Celebrating mass-produced, frugal, aesthetic design from india

The common man’s cigarette comes in a well thought packaging


A beedi (from hindi : बीड़ी; also spelled bidi or biri) is a thin, South Asian cigarette filled with tobacco flake and wrapped in a tendu leaf tied with a string at one end. The word comes from beeda,  Marwari for a leaf wrapped in betel nuts, herbs, and condiments.

Read more about it in our special post on beedi packaging from November :http://designmela.org/2012/11/08/beedi/

What makes it so special ?

What captures our imagination is the vibrant yet simple beedi packaging. In a market flooded with competition brands each beedi brand strives to create a mental space in the mind of the consumer. This is done through a iconic packaging using simple objects as icons. The makers are intelligent and use a strong mnemonic by using recall value as the biggest brand equity. Catchy nouns like camel ,kailash, kadak which induce a subtle humour for the first time consumer to high recall the next time , are made brand names.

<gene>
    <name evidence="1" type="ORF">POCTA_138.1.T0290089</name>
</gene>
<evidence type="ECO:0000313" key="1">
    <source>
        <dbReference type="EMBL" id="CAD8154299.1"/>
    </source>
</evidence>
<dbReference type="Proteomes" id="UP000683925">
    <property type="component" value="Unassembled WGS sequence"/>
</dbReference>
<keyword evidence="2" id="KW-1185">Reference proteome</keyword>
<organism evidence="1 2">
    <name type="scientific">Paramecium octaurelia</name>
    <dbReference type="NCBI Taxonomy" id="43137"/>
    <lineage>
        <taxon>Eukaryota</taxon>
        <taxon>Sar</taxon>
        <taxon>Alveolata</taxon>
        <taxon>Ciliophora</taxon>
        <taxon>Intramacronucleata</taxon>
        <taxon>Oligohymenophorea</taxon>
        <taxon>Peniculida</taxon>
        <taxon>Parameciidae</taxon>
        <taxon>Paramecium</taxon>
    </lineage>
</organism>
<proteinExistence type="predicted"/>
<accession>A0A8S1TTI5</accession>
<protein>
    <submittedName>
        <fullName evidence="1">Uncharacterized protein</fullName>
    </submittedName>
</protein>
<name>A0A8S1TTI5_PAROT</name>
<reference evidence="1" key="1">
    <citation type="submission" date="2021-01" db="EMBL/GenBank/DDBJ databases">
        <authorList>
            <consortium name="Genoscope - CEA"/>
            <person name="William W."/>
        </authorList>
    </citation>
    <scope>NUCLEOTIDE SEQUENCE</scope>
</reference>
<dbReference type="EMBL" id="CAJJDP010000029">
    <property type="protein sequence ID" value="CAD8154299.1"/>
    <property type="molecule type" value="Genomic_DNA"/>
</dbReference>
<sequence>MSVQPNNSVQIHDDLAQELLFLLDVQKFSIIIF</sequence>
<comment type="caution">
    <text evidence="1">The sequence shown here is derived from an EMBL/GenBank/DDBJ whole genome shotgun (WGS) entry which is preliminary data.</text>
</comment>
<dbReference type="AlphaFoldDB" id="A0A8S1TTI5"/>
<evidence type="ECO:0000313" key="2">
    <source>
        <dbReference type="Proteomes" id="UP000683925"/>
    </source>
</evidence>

The colour pallete (neon pinks ,yellows , red )is intentionally strong and successfully overcomes cognitive disssonance. The values of fun, playfulness get associated through colour with a potentially fatal product. However today,  this pallette is internalised in the mind of an Indian consumer and screams affordability.The momchromatic/dual colours also is a cost effective way of printing at a large scale.


The choice of materials also is simple :paper wrapped and stuck lightly with glue so as to not waste time of the user in opening and still keep the cost effectiveness which makes the product so lucrative.

A traditional method of tobacco use throughout South Asia and parts of the Middle East, today beedies are popular and inexpensive in  India There, beedi consumption outpaces that of conventional cigarettes although these tobacco-filled leaves deliver more nicotine, carbon monoxide and tar  and carry a greater risk of oral cancers.

Beedies accounted for 48% of Indian tobacco consumption in 2008.

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